75% of Igbo youths leave Igbo land every year in search of opportunities in Yoruba, Hausa land or overseas.

85 % of Igbos have family houses and own investments outside Igbo land. They strongly believe in one Nigeria but failed to know that NO Yoruba or Hausa man has a family house or investment in Igbo land.

Igbos are the only people who believe that living outside their land is an achievement.

Igbos are the only tribe that celebrate their tradition outside their land e.g. Eze Ndi Igbo, Igbo Village in America and this is because they have family homes in foreign lands.

Igbos have failed to know that the children you have outside Igbo land especially overseas will never think of living in Igbo land. So what happens to the properties you are building for them when you are gone?

Igbos are the only tribe who see their land as a place to visit or a tourist site than a place to work and live.

Igbos are the only tribe who instead of promoting and appreciating their culture through movies and documentaries they have sought to ridicule it by portraying rituals, killings, wickedness, love for money and other social vices which were not originally inherent in our culture thereby cursing more harm than actually promoting their culture.

Igbos are the only people who without hesitation believe their history and description when it is told or written by an enemy or a foreigner. E.g. that you do not love yourselves or that you love money.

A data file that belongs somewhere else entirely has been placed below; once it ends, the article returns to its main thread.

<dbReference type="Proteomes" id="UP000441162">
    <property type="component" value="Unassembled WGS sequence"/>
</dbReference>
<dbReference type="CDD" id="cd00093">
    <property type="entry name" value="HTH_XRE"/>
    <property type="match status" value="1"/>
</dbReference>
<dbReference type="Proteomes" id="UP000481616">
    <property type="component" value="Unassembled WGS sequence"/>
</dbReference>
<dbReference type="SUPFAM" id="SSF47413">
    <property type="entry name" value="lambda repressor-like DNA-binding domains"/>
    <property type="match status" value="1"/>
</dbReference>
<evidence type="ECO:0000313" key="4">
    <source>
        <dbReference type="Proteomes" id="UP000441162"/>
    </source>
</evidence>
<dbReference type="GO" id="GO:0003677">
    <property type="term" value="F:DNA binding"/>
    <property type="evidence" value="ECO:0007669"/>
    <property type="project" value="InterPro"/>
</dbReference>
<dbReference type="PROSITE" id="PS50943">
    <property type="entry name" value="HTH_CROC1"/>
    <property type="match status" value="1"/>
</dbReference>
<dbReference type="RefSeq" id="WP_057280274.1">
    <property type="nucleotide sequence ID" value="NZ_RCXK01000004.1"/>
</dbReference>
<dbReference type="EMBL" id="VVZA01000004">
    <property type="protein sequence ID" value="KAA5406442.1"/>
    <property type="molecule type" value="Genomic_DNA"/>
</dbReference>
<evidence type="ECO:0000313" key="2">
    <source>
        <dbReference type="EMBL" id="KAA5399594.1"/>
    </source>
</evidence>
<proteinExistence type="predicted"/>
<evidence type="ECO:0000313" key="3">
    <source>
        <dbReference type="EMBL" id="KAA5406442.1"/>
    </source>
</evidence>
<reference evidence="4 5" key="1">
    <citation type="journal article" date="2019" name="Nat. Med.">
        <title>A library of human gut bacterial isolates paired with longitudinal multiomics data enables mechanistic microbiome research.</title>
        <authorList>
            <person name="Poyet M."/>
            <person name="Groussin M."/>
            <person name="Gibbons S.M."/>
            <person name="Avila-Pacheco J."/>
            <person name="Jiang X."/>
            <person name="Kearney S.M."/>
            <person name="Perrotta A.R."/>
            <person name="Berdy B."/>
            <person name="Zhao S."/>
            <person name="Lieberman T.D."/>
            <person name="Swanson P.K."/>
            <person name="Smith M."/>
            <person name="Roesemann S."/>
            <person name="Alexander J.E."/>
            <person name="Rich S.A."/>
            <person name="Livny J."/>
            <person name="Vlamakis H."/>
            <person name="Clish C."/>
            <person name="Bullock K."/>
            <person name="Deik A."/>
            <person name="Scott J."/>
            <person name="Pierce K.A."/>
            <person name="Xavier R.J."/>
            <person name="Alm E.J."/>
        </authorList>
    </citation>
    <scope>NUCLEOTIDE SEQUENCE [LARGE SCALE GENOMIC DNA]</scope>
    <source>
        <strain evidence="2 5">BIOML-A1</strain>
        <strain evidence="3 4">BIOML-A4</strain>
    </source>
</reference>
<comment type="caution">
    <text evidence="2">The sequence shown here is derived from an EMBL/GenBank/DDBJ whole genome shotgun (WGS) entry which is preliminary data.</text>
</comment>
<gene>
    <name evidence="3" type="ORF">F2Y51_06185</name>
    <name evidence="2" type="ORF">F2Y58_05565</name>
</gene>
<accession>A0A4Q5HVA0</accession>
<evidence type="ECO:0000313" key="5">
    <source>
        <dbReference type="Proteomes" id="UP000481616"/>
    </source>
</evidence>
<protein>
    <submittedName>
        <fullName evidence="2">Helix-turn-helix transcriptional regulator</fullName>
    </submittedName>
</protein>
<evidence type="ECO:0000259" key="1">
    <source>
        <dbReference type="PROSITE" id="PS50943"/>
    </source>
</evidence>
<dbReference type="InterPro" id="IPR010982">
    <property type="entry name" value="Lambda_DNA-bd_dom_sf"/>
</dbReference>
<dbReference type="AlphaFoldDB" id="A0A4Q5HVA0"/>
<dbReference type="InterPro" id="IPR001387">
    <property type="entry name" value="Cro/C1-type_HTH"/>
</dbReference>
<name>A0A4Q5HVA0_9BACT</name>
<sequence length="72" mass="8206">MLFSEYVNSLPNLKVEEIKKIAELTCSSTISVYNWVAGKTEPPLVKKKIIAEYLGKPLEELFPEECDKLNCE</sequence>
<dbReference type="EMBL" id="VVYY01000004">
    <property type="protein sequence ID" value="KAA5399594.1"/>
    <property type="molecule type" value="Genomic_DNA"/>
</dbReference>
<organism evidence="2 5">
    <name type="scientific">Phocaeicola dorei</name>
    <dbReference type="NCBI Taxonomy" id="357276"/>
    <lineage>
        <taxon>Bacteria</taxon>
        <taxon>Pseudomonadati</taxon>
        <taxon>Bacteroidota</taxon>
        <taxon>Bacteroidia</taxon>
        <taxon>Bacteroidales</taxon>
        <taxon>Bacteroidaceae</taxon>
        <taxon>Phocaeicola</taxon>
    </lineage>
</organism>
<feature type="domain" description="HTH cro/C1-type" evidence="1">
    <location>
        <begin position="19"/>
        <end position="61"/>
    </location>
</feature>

Igbos are the ONLY largest tribe on earth who fought for their independence and failed to achieve their freedom after 40 years.

Igbos are the only tribe who fails to honour their brave heroes and heroines especially the innocent children starved to death during the Biafran war.

Igbos are the only tribe who embraced their enemy after a bloody civil war and subsequently become slaves.

Igbos do not find it necessary to teach their own version of history to their children.

Igbos fight for marginalisation in Nigeria but has no collective strength or teeth to bite.

Igbos how long are you going to fight for your relevance in Nigeria?

How long are you going to fight for a functional airport, rail networks and other structural establishments that underpin sustainable development?

How long are you prepared to wait for your enemy to guide you to your destiny?

Oh Igbos!
Where are your leaders?

Unfortunately, none of them live and work in Igbo land. If you wish to save the future of your children, your identity, your generation and your race then you need freedom and that freedom is Biafra.

Ukpana Okpoko gburu bu nti chiri ya!

By Chime Eze

The Igbo: We die for causes, not for personalities

Written by Emeka Maduewesi

~on fb. 28th September, 2016.

The Igbo will never die for anyone. We will not even riot for anyone. But the Igbo will die for any cause they believe in because the Igbo have a true sense of justice and a determination to obtain it.